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Karen Skippy Shuart
Oct 6, 2018 Latest post:
Nov 20, 2018
Hi friends! Through the suggestion of my friend Lori and the huge help of my friend Anne, I have decided to use this website as a way to keep everyone updated. A means for me to reach out and connect to the friends, family and peers that has provided endless support and encouragement. I have been humbled by the love shown to me by so many people. I am forever grateful for this ocean of sustenance that lifts me when I am down. I feel like one of the luckiest people alive! Thank you all from the bottom of my heart. I love you all! As many of you know by now, I was diagnosed on May 7, 2018 with stage 4 ovarian cancer. Say what???!!! As you can imagine, a diagnosis with the "C" word is a punch to the gut! I was blindsided and scared. It started in March when I noticed a strange lump on my chest, it seemed to be in the muscle. Went to the doc, who then ordered a diagnostic mammogram. By then, I had developed two more tiny bumps on my breast bone and what seemed to be a swollen lymph node under my armpit. These were all biopsied on May 2. Turning back the clock a bit...the last Tuesday in April I had my physical at work. It is a pretty comprehensive physical, and although I didn't mention the lump in my pec muscle, I figured if something serious was going on, it would show in the test results. Nope, I was in great shape according to the doctor, "go get em tiger!" I breathed a sigh of relief. The following Friday at work was challenging. First I had to do what we call an air-consumption test. This is a test to see how long we can do difficult fire-fighting tasks on one bottle of air. Forty minutes later I had finally used up all my air! Ugh! During the test I had felt something was not quite right with me, my heart rate seemed to be peaking out too fast. I wrote it off that I was just that out of shape. Later that same night we had two fires. Myself and many more, were up all night. Saturday off and back to work on Sunday. I felt fine Sunday day, but by that night I felt bloated in a strange way. I made an appointment with my doctor the next day. Doc took it seriously and ordered an ovarian ultra-sound. She wanted to rule out ovarian cancer, I asked if it was because ovarian is a less desirable cancer to have, she said yes. The ultra-sound ended up being the same day as my May 2 biopsies. The next day doc called me to report on the ultra sound and said nothing was noted, yey! She then ordered a CT scan the next day to help figure this out. Meanwhile my abdomen was getting bigger and bigger.... On Thursday the doctor called me with the CT scan results...that's when I was hit with the "C'" word. "This is not good news" she said with such a depressing and gloomy tone. No it wasn't! It was devastating news! I felt like I was in a daze, in an alternate reality. I always thought my healthy lifestyle would keep me cancer free. But, no such luck. When the shock finally wore off, the fear and tears set in. I still get a pit in my stomach when I recall that moment. Meanwhile my abdomen was still getting larger and larger. (This build up of fluid in the abdomen is called ascites.) I couldn't sleep, I was in so much pain. Doc tried giving me different drugs to help me sleep with little success. Finally on Monday I called her with my over-extended belly, looking pregnant (being a single, not currently dating woman past menopause...that ain't happening!) and told her I absolutely cannot go another night like this. She called back shortly and sent me to Hope Women's Cancer Center where I met with Dr. Harkness and his nurse. I thought I was going there to get my abdomen drained, but instead I got a rushed diagnosis and treatment plan. It was indeed ovarian cancer. (Ascites is a common side effect of ovarian cancer.) They then sent me to Mission where I ended up having to stay another night in my crazy bloated condition! Well, at least they had the good drugs there to help me sleep better, and of course my amazing friends came to visit although I was pretty drugged up and kind of goofy! FINALLY, the next morning I had about 5 liters of fluid drained out of my abdomen. Five liters?! Holy cow! I felt so much better! During this period, I was researching some other places for treatment and and a second opinion. The Cancer Treatment Center seemed like an interesting well-rounded place that included what seemed to be natural therapies, and the nearest one was just south of Atlanta. I set up an appointment there. My friends did not want me going alone, so Joy, a fellow fire fighter and recent breast cancer survivor and our doctor friend Aimee, took several days out of their busy schedule to accompany me there. When after the weekend stay I finally got to meet with the oncologist, she drew everything out for me so clearly, told me the treatment plan and gave me comfort with her optimism and explanation. However...the drive!!! The thought of going through Atlanta traffic on a regular basis for treatment, was repulsive to me! The good news was that the treatment was the same as the Hope Center, and although the doctor in Asheville did not have quite the bedside manner as this doctor, it was a no brainer, I'm staying home for treatment! And so it began. I had a port in-planted on my right upper chest, and even got my abdomen drained one more time before my first round of chemo. Only 2.5 liters this time, but I was glad doc let me have it done to avoid the chance of another huge and painful bloat. Doc said the chemo will keep the ascites at bay, and it did. Chemo was to occur every three weeks, Taxol and Carboplatin. I was in the chemo chair for about six hours each visit, and it was never a dull moment! I had visitors galore! Mostly my brothers and sisters from the fire department. We laughed, cut up, but also shared good quality time. How lucky am I to have such a huge network of support?! Two to three days after chemo...ugh! I felt blah, was often constipated and had no energy. It took a good 5-6 days to get my energy back. Thank goodness the treatment was every three weeks. I had a good two weeks of feeling good. I went back to work and all seemed decent. The bloodwork between treatments showed my neophils, part of my white blood cells, to be very low, as was expected. I took this personally, like my body was letting me down, but my friend Michelle assured me that is was a NORMAL result of the chemo. I had to take special precautions, wash hands often, don't eat at buffets, don't be hugging everyone (darn!). And of course, there was the hair loss. I was hoping that just maybe, it wouldn't happen to me...but noooo, it started coming out in chunks after the very first treatment! Michelle, another friend who creates some kick-ass hair styles, gave me the cutest pixie cut. Luckily, I still had enough hair to create a donation of two braids! Awesome!! I enjoyed this style for a little while, but the hair kept coming out! Finally, I just got it buzzed. I got to pick out some beautiful scarfs on Amazon, (thank you Barbara for this gift). Honestly, in an interesting way, I was starting to appreciate the experience of baldness. Although I couldn't twiddle my hair anymore, I could run my hand along the back of my head. It felt so soft and odd. Most of my eyebrows and eyelashes said adios as well, and I was left with a naked version of myself and the opportunity to appreciate and love my physical body in this raw state. My original plan after diagnosis, was to take the conventional direction of chemo and possible surgery. When I was "cleared", I would then go down the path of natural and alternative treatments. After all, this type of cancer had a 90% recurrence rate. It is common for women to undergo chemo again and again and again! Really???!!! My motto became "10% baby!" I won't even repeat the survival rates of this stage 4 cancer after 5 years :/. (These are statistics of the conventional route.)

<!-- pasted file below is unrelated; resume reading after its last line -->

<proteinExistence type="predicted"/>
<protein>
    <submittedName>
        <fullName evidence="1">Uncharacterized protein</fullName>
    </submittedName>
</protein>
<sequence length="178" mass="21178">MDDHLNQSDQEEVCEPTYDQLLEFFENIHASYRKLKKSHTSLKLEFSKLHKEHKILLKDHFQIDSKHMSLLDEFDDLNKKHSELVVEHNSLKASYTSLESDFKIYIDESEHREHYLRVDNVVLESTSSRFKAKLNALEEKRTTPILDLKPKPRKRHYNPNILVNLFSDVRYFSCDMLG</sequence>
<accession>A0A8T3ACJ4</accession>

I had my fifth round of chemo on Aug 16. By this point, through meditation and learning, I had come to the belief that this diagnosis was a wake up call. Not clear yet why, but it was my path to start to peel back the layers, and dig deeper in order to heal. I took a week to myself at the beach to have some "Karen" time, do research and figure some things out. (As an added bonus, I also got to hang out with my dear friends BA and Mike, two retired firefighters I've known for a long time.) After this fifth round of chemo, a seed of doubt started growing. I had the sense that I may have had enough chemo. It had definitely shrunk the tumors and the blood markers were down, so I was grateful. However, for me, it stopped making sense to use chemo, which weakened my body, to create healing of my body. And thus, my decision was made, stop chemo and take a holistic path toward health.